Mysterious last names for characters?
I’m writing a book that takes place in salem and is about witches and warlocks and I want my characters to have unusual mysterious and dark sounding last names that to separate them apart from my non witch/warlock characters like I have a witch character who’s name is Scarlett Blackwood and is called Star for short while my non warlock character is named Maddie Kingston so can anyone tell me what are some good Mysterious last names that sound like it would belong to a witch or warlock
and no it doesn't take place during the witch trials it's in modern day salem and no it has nothing to do witch witch trials
- Anonymous9 months agoFavorite Answer
I agree with Tina - it’s a bit disrespectful to set your story about witches in Salem if it’s not necessary to do so because it exploits the tragedy that happened there historically. But since you want mysterious last names for your witches/warlocks, you seem to want to run with the stereotypical witch thing and rely on a reader’s preconceived notions for characters and story rather then develop those things through your writing. In a way that makes sense since it’s easier and when you’re just starting out writing - and maybe more fun for you.
So some mysterious last names:
- zipperLv 69 months ago
What does this have to do with cars and transportation?
- BeastLv 79 months ago
Theresa Willow wood
three of each gender for your consideration, good luck with your storySource(s): I write too
- 9 months ago
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- deniseLv 79 months ago
'Spellman', 'Hexam', 'Incantor',
- TinaLv 710 months ago
Do you really have to set a book about witches in Salem? twenty people died because they refused to confess to what one of the victims called 'a filthy falsehood.' They did not find witches in the least attractive or funny and no one in Salem even thought him or herself was a witch.
Couldn't you just make up a name for your town?
- Elaine MLv 710 months ago
Wouldn't that be a hint for the 'good guys' in the story? It's more feasible to have normal names for everyone in the group.
- WhateverLv 710 months ago
A modern day Salem Witch Trial wouldn't fly into today's society. Your premise is entirely unnrealistic.
- AndrewLv 710 months ago
- MarliLv 710 months ago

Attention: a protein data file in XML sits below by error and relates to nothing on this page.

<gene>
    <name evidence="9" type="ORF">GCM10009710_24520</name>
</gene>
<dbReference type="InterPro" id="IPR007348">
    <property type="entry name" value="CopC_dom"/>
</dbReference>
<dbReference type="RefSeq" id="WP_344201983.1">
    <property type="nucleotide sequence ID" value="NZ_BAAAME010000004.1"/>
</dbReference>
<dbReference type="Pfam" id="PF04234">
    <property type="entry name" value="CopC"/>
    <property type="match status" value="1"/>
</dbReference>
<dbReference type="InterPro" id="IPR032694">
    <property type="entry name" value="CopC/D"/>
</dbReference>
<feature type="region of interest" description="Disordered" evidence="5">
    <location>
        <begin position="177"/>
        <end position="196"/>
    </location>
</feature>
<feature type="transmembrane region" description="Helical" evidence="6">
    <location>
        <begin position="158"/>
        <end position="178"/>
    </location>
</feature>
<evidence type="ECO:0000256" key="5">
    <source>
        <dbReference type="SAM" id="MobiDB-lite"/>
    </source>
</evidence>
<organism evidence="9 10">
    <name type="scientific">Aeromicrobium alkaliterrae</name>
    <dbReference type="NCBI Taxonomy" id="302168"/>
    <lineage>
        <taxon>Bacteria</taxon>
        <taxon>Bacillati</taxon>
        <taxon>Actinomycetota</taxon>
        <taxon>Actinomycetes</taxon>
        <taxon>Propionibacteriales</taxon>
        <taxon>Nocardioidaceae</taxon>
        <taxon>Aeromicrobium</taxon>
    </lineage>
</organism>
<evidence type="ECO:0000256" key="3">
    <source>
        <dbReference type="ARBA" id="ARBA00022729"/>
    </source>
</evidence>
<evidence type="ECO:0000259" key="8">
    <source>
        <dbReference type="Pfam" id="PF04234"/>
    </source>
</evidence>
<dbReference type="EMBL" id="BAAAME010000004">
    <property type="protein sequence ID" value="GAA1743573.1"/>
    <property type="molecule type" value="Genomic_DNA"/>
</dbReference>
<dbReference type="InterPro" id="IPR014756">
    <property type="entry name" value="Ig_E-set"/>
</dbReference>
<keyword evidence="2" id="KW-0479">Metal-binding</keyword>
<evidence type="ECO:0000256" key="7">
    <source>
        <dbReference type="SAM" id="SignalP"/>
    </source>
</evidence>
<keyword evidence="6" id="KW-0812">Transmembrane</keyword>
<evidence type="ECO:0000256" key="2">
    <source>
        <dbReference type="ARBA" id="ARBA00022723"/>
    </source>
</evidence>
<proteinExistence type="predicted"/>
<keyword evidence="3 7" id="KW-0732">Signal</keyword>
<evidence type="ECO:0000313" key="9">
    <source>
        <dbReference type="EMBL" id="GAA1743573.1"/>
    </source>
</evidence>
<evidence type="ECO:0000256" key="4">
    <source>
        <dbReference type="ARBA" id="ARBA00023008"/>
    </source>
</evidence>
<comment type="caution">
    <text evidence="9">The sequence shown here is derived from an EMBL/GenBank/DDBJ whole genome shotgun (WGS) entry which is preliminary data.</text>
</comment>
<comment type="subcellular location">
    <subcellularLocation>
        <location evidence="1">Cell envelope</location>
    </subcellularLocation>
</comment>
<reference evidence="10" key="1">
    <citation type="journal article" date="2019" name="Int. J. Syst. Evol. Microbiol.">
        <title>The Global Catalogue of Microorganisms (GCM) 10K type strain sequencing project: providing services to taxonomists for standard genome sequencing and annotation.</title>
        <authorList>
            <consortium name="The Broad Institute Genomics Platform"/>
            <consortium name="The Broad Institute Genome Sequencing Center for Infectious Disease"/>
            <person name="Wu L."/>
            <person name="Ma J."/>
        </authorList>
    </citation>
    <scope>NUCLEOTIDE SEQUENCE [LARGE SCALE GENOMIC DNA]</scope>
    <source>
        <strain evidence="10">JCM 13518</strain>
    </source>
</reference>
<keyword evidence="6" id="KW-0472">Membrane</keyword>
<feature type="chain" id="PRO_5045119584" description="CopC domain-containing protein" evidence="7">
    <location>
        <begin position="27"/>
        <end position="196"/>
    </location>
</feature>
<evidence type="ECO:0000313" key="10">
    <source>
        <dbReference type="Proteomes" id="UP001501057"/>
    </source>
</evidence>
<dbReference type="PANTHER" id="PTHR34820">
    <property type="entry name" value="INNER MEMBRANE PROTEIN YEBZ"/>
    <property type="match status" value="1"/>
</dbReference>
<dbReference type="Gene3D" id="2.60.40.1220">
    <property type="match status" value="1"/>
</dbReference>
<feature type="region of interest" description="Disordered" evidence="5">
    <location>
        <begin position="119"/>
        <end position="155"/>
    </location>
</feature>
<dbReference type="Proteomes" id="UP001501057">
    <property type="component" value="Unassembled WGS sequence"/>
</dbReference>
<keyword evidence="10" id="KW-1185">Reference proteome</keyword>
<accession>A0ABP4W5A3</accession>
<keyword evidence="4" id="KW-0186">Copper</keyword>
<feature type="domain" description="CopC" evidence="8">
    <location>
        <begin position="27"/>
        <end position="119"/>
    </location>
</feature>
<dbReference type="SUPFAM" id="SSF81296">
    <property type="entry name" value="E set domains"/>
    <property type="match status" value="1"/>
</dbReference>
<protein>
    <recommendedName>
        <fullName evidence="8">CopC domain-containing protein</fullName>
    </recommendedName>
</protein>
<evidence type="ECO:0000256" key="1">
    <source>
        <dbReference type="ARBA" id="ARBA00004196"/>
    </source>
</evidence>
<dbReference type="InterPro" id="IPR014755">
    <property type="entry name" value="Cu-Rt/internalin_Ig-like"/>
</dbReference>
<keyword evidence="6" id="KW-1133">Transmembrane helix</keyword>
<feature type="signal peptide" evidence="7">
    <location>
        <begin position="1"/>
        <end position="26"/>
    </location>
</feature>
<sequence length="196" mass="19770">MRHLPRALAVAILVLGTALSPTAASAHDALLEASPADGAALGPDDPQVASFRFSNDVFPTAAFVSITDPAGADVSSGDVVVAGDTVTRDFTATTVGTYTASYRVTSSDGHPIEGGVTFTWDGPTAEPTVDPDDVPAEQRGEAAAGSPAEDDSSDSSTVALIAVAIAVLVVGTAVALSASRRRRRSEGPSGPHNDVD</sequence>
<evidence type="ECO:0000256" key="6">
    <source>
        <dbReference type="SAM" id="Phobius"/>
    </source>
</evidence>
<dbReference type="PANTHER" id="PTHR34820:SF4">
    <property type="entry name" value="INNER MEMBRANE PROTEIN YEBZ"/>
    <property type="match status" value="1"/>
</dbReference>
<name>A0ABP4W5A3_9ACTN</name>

Salem was an English Puritan village, so the majority of the people in it - except for the slave Tituba (who was Caribbean or black) - would have had English, Scottish amd perhaps Welsh names. (There may have been a Dutchman or two, since the Mayflower Puritans were in the Netherlands before they went to Plymouth and took ship to America)
Blackthorne or any name with "black" might serve your purpose. There was a man named "Death" in the 1800s, so Death or Dead something [like Deadman or Deadwood] is legitimate. [Mr. Death was peripherally involved in solving the first murder on a train in England.] Hallow or Hollow. Geist or Ghost. Spirit or Sprite - as in "Spiritful" [A Puritan called himself, or was christened, "Praise-God Barebones", so "Spiritful" or "Full-of-the-Holy-Spirit" (Fullspirit or Spiritful or Holyspirit for short)] A name with Catholic associations would not go down well with the Puritans, so "Priest", "Monk" or "Abbott" or "Pape" might make the godly folk suspicious that they were some hocus-pocus papists.
I hope you realize from your research that witches and warlocks [if they called male witches or sorcerers "warlocks"] were considered the servants of the Devil and that a godly community of Puritans hung convicted witches, not befriended them. Among the hanged were woman named Rebecca Nurse and Mary Estey - nothing in those names shouted "witch" or even "stranger". Blackwood, Kingston and Scarlett are good last names - just right for witches posing as good Puritan neighbours because they don t shout "witch" like Fey [King Arthur s sorceress sister] or Fairleigh [Fairy?] . [Scarlett O Hara was named after her father s Irish ancestors, the Scarletts]